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Page B0 · The Pioneer · January 23, 2010

The Inside Stuff

The Pioneer · January 23, 2010 · Page B0

This is a


Carol and Stephanie Chery-James met and fell in love in 2005. They were married in 2008. Like many other Canadian couples, they are expanding their family with a baby.


t the 519 Community Centre in Toronto there is a party. All sorts of families are attending to play games, sing, dance and eat together. Carol Chery-James works at the centre. She’s sitting at a table, cutting brightly coloured paper, surrounded by kids. Chery-James was due to give birth yesterday. Still, she is teaching children how to make crafts and cleaning after the lunchtime chaos in between chats with bright-eyed parents about their first babies. Chery-James and her spouse are moving into a newly purchased and renovated house. Chery-James helps out, cleaning and setting up the nursery. If you were to imagine Chery-James’ family, you may be surprised. The 38-year-old native of St. Lucia is married to someone of a different age, different skin colour, a different religion. But the same gender. She is 28-year-old Stephanie, a teacher from Victoria, BC. They share everything. Financial responsibility, decisions about their home, a family name. And now they also share parenthood. “There is no father,” Stephanie says. “I provided the sperm, I picked it out, I paid for it, I was there when it was administered.” Those who fought for gay rights in decades past wanted exactly what the Chery-Jameses have. But the fight isn’t over. In Canada and all over the world there are still men and women who cannot feel free to live normal lives with the person they love. In 43 countries around the world, including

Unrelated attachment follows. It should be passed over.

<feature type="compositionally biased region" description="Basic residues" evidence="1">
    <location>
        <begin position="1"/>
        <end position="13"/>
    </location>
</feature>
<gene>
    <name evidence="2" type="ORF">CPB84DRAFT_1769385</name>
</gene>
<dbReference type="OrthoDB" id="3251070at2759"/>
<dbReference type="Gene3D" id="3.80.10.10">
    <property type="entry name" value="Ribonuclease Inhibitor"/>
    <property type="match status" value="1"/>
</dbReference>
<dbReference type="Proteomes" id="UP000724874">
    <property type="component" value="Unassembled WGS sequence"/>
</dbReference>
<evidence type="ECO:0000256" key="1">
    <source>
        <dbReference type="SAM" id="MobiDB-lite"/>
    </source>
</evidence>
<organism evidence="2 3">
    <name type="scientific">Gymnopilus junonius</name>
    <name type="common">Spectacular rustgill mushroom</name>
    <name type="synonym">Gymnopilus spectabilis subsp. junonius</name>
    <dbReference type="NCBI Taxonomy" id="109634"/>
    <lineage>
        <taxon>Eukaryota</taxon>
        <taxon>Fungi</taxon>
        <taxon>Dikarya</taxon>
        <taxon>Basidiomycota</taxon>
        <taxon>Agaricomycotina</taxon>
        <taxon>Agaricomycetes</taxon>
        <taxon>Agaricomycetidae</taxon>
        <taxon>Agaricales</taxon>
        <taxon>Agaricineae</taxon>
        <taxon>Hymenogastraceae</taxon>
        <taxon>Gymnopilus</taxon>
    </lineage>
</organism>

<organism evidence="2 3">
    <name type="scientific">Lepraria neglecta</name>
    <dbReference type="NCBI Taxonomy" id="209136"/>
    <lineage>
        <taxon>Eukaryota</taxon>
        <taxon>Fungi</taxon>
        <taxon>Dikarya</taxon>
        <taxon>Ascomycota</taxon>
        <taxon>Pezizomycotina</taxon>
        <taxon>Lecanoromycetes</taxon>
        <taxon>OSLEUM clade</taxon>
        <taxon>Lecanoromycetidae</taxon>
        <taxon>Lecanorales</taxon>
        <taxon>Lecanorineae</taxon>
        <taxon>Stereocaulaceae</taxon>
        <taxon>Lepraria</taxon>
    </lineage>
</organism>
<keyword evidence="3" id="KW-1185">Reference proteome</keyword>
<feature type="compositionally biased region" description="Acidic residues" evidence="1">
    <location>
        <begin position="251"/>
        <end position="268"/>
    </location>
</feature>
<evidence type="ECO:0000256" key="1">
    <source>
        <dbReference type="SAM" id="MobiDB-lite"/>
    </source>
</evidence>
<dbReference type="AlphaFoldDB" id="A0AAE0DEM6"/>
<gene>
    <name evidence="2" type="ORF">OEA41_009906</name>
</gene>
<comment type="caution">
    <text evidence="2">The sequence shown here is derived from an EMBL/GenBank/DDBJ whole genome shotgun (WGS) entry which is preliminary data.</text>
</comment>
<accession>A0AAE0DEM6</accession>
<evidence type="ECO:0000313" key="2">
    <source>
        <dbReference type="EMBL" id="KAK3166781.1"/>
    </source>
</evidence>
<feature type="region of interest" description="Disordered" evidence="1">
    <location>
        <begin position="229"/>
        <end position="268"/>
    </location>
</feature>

Carol’s home country of St. Lucia, homosexual acts are still illegal. In the Americas, Canada is the only country to allow its homosexual citizens equal rights as heterosexual citizens in marriage and sex. Even in Toronto many people who don’t fall into the category of heterosexual are having difficulty living normal lives. Homeless shelters are constantly seeing youth who have been kicked out of their homes after coming out to their families. Police reports show that in 2008, 16 per cent of hate crimes reported were based on homophobia. Those crimes were also the most violent. It’s estimated that gay teens in North America commit suicide at a rate four times greater than heterosexual teens. “Some words that come to mind are grateful, proud, hopeful,” says Carol, “I feel blessed. We’ve worked very hard for everything we have, to maintain our relationship… what [Stephanie] and I have accomplished in our lives is a lot of hard work and commitment.” Stephanie doesn’t spend much time thinking about her sexual orientation. “We’ve always had good experiences – with the healthcare system, having this baby.” Carol explains, “I think people just see us as a couple.” Oliver Mandela Chery-James was born on Dec. 22nd, 2010. He’ll learn more than you or I will ever know. Story and photographs by Mihal Zada Gifts from friends and family members filled boxes and drawers

Making decisions about the house happen together.

After a complicated birth, a healthy, pink Oliver Mandela Chery-James was born at 2:45 am on Tuesday, December 22nd, 2010.

This is a family - by Mihal Zada  

A young couple is redefining the face of the nuclear family